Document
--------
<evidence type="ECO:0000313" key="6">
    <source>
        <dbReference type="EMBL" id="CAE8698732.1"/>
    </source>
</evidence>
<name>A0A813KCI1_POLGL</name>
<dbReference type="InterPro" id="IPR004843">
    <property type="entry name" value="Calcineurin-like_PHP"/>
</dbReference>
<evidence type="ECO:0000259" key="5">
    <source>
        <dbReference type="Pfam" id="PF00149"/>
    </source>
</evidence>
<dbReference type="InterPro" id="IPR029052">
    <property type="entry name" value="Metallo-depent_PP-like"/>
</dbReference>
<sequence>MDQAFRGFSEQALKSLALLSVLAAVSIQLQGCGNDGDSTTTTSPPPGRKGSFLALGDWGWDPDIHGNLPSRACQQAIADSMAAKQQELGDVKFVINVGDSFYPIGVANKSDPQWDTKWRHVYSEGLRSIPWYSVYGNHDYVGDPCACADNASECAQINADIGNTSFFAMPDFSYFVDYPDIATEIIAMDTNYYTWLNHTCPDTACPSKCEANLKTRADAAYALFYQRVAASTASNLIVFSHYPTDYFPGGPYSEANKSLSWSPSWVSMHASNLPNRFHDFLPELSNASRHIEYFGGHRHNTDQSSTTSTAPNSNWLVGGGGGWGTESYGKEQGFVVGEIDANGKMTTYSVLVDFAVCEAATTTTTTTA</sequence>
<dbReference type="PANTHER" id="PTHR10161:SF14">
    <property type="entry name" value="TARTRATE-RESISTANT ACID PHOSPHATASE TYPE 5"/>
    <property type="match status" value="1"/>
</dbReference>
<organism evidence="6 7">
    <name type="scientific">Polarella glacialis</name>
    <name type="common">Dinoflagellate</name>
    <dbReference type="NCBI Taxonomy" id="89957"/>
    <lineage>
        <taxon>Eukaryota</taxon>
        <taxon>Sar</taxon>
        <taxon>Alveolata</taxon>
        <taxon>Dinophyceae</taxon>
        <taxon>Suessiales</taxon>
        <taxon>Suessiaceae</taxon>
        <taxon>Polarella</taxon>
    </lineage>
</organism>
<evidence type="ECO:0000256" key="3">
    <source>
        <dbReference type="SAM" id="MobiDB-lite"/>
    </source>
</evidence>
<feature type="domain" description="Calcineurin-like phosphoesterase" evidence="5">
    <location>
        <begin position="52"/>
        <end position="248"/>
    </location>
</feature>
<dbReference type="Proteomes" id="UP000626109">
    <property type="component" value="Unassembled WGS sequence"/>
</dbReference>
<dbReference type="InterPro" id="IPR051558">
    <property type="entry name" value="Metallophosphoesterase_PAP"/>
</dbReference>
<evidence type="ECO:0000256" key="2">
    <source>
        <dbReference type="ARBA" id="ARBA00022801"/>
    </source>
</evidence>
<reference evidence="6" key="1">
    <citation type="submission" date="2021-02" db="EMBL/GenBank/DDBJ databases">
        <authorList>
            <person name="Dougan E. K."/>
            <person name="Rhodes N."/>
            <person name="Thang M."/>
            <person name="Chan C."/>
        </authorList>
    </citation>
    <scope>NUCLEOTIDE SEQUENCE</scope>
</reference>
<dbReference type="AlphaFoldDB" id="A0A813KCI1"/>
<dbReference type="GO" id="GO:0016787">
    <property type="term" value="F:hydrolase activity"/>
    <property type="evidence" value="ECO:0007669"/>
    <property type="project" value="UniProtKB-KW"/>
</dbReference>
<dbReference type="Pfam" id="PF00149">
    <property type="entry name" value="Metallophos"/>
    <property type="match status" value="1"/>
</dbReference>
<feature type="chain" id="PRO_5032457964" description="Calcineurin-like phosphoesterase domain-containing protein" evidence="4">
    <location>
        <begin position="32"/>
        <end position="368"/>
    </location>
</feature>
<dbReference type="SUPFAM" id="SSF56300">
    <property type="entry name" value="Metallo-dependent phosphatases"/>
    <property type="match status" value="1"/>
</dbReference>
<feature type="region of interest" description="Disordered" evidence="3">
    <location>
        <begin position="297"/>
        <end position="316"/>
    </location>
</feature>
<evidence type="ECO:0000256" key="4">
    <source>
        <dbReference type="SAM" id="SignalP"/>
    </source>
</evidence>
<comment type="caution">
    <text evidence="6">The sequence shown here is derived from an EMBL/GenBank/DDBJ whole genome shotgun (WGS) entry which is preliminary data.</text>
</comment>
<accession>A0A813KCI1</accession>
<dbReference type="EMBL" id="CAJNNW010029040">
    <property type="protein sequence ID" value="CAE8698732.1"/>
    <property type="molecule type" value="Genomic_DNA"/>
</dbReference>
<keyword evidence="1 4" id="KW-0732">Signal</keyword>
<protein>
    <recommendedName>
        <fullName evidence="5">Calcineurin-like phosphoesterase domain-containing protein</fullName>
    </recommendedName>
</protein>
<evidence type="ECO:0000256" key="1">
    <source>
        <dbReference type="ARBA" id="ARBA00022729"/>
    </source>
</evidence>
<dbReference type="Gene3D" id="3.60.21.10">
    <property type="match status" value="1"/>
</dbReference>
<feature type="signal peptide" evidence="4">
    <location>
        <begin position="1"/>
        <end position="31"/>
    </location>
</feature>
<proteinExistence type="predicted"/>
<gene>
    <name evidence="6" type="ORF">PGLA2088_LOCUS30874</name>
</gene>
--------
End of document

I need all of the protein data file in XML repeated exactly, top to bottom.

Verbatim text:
<evidence type="ECO:0000313" key="6">
    <source>
        <dbReference type="EMBL" id="CAE8698732.1"/>
    </source>
</evidence>
<name>A0A813KCI1_POLGL</name>
<dbReference type="InterPro" id="IPR004843">
    <property type="entry name" value="Calcineurin-like_PHP"/>
</dbReference>
<evidence type="ECO:0000259" key="5">
    <source>
        <dbReference type="Pfam" id="PF00149"/>
    </source>
</evidence>
<dbReference type="InterPro" id="IPR029052">
    <property type="entry name" value="Metallo-depent_PP-like"/>
</dbReference>
<sequence>MDQAFRGFSEQALKSLALLSVLAAVSIQLQGCGNDGDSTTTTSPPPGRKGSFLALGDWGWDPDIHGNLPSRACQQAIADSMAAKQQELGDVKFVINVGDSFYPIGVANKSDPQWDTKWRHVYSEGLRSIPWYSVYGNHDYVGDPCACADNASECAQINADIGNTSFFAMPDFSYFVDYPDIATEIIAMDTNYYTWLNHTCPDTACPSKCEANLKTRADAAYALFYQRVAASTASNLIVFSHYPTDYFPGGPYSEANKSLSWSPSWVSMHASNLPNRFHDFLPELSNASRHIEYFGGHRHNTDQSSTTSTAPNSNWLVGGGGGWGTESYGKEQGFVVGEIDANGKMTTYSVLVDFAVCEAATTTTTTTA</sequence>
<dbReference type="PANTHER" id="PTHR10161:SF14">
    <property type="entry name" value="TARTRATE-RESISTANT ACID PHOSPHATASE TYPE 5"/>
    <property type="match status" value="1"/>
</dbReference>
<organism evidence="6 7">
    <name type="scientific">Polarella glacialis</name>
    <name type="common">Dinoflagellate</name>
    <dbReference type="NCBI Taxonomy" id="89957"/>
    <lineage>
        <taxon>Eukaryota</taxon>
        <taxon>Sar</taxon>
        <taxon>Alveolata</taxon>
        <taxon>Dinophyceae</taxon>
        <taxon>Suessiales</taxon>
        <taxon>Suessiaceae</taxon>
        <taxon>Polarella</taxon>
    </lineage>
</organism>
<evidence type="ECO:0000256" key="3">
    <source>
        <dbReference type="SAM" id="MobiDB-lite"/>
    </source>
</evidence>
<feature type="domain" description="Calcineurin-like phosphoesterase" evidence="5">
    <location>
        <begin position="52"/>
        <end position="248"/>
    </location>
</feature>
<dbReference type="Proteomes" id="UP000626109">
    <property type="component" value="Unassembled WGS sequence"/>
</dbReference>
<dbReference type="InterPro" id="IPR051558">
    <property type="entry name" value="Metallophosphoesterase_PAP"/>
</dbReference>
<evidence type="ECO:0000256" key="2">
    <source>
        <dbReference type="ARBA" id="ARBA00022801"/>
    </source>
</evidence>
<reference evidence="6" key="1">
    <citation type="submission" date="2021-02" db="EMBL/GenBank/DDBJ databases">
        <authorList>
            <person name="Dougan E. K."/>
            <person name="Rhodes N."/>
            <person name="Thang M."/>
            <person name="Chan C."/>
        </authorList>
    </citation>
    <scope>NUCLEOTIDE SEQUENCE</scope>
</reference>
<dbReference type="AlphaFoldDB" id="A0A813KCI1"/>
<dbReference type="GO" id="GO:0016787">
    <property type="term" value="F:hydrolase activity"/>
    <property type="evidence" value="ECO:0007669"/>
    <property type="project" value="UniProtKB-KW"/>
</dbReference>
<dbReference type="Pfam" id="PF00149">
    <property type="entry name" value="Metallophos"/>
    <property type="match status" value="1"/>
</dbReference>
<feature type="chain" id="PRO_5032457964" description="Calcineurin-like phosphoesterase domain-containing protein" evidence="4">
    <location>
        <begin position="32"/>
        <end position="368"/>
    </location>
</feature>
<dbReference type="SUPFAM" id="SSF56300">
    <property type="entry name" value="Metallo-dependent phosphatases"/>
    <property type="match status" value="1"/>
</dbReference>
<feature type="region of interest" description="Disordered" evidence="3">
    <location>
        <begin position="297"/>
        <end position="316"/>
    </location>
</feature>
<evidence type="ECO:0000256" key="4">
    <source>
        <dbReference type="SAM" id="SignalP"/>
    </source>
</evidence>
<comment type="caution">
    <text evidence="6">The sequence shown here is derived from an EMBL/GenBank/DDBJ whole genome shotgun (WGS) entry which is preliminary data.</text>
</comment>
<accession>A0A813KCI1</accession>
<dbReference type="EMBL" id="CAJNNW010029040">
    <property type="protein sequence ID" value="CAE8698732.1"/>
    <property type="molecule type" value="Genomic_DNA"/>
</dbReference>
<keyword evidence="1 4" id="KW-0732">Signal</keyword>
<protein>
    <recommendedName>
        <fullName evidence="5">Calcineurin-like phosphoesterase domain-containing protein</fullName>
    </recommendedName>
</protein>
<evidence type="ECO:0000256" key="1">
    <source>
        <dbReference type="ARBA" id="ARBA00022729"/>
    </source>
</evidence>
<dbReference type="Gene3D" id="3.60.21.10">
    <property type="match status" value="1"/>
</dbReference>
<feature type="signal peptide" evidence="4">
    <location>
        <begin position="1"/>
        <end position="31"/>
    </location>
</feature>
<proteinExistence type="predicted"/>
<gene>
    <name evidence="6" type="ORF">PGLA2088_LOCUS30874</name>
</gene>